The hidden toll that subsidies for electricity, fossil fuels, and transport have on social welfare, economic growth and technological innovation needs to be exposed through better research says a new paper in Ecological Economics by Benjamin K Sovacool. Energy subsidies, which have mostly supported fossil fuels and nuclear power over the previous half century, have historically kept energy prices artificially low, compared to market rates. But they come at a high cost to governments and taxpayers. The Indian government, for example, spends as much as it does on fuel subsidies for kerosene and liquid propane, used to light rural houses, as it does on education. India subsidises fossil energy consumption by $21 billion every year, which works out at $16 per person.
Further evidence that Britain leads the EU in giving subsidies to fossil fuels (Report, 24 January) highlights yet again the urgency of rebalancing UK energy subsidies. Back in 2013-14 the environmental audit select committee found that "energy subsidies in the UK are running at about £12bn a year, much directed at fossil fuels". It concluded that "the absence of any internationally agreed definition of what constitutes energy subsidy has provided a way for the government to reject – erroneously in our view – the proposition in some areas that it provides energy subsidies". Our subsequent recommendations set out a clear way forward for much needed transparency and a public debate on the rationale and justifications for energy subsidies in the UK. Five years on, instead of continuing to deny fossil fuel subsidy, the government could usefully revisit our measured report and recognise that the majority of subsidies are off-budget – externalities that do not appear in national accounts as government expenditure.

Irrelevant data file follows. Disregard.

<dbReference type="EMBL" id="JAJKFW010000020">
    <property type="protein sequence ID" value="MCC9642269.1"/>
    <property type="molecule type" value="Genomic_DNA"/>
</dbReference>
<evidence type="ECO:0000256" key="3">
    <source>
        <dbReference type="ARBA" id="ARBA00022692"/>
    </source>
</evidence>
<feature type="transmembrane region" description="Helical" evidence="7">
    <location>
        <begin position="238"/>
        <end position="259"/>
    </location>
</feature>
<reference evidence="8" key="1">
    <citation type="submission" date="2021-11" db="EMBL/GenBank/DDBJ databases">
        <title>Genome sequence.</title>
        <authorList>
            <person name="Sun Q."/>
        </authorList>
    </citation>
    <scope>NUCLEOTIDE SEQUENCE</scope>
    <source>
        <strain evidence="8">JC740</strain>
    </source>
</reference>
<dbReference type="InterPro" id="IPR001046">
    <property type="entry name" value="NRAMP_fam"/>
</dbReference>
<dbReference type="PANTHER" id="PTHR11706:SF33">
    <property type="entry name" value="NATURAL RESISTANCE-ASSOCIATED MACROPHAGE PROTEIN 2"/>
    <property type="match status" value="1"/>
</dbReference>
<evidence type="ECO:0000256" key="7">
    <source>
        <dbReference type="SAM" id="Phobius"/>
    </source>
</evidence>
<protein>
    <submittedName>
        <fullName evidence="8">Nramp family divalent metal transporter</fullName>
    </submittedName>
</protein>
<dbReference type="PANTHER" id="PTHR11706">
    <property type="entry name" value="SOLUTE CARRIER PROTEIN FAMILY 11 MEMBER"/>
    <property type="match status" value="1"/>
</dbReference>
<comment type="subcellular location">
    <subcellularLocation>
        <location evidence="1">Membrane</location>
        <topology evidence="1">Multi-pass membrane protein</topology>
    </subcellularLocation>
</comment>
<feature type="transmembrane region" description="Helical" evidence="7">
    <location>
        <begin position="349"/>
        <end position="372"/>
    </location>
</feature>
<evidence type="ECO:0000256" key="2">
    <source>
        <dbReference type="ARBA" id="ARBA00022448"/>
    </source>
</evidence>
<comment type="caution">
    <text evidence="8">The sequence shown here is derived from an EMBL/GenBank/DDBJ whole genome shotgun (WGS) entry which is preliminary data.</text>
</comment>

Public transport stayed off the streets, several squares and roads in Khartoum were deserted and many shops were shut in a mixed response to opposition calls for a nationwide strike against fuel subsidy cuts in Sudan. Schools in the city were open but many parents preferred to keep their children at home fearing clashes between protesters and security forces. The call for a three-day strike came after the authorities announced a 30-percent hike in petrol and diesel prices that has led to a sharp rise in the cost of other goods, including medicines. "Think, talk, plan, follow, discuss and never keep silent at all," a Sudanese activist told Al Jazeera. "Your country is burning and being looted and people are now living in dire situation where there is no medicine.
According to data gathered by Good Jobs First, a not-for-profit watchdog group, more than 250 billion in U.S. taxpayer-funded subsidies have flowed to some 500,000 businesses in recent years. Good Jobs First's Subsidy Tracker program is a search engine that follows economic development subsidies as well as other types of governmental financial assistance to various businesses. It currently includes more than 740 federal, state and local subsidy programs and more than 2,600 parent companies. The timespan for the data varied depending on whether it was federal, state or local, Philip Mattera, the research director for Good Jobs First, said in an interview with International Business Times. "Our totals reflect the available information, but there's probably more to it than that," he said.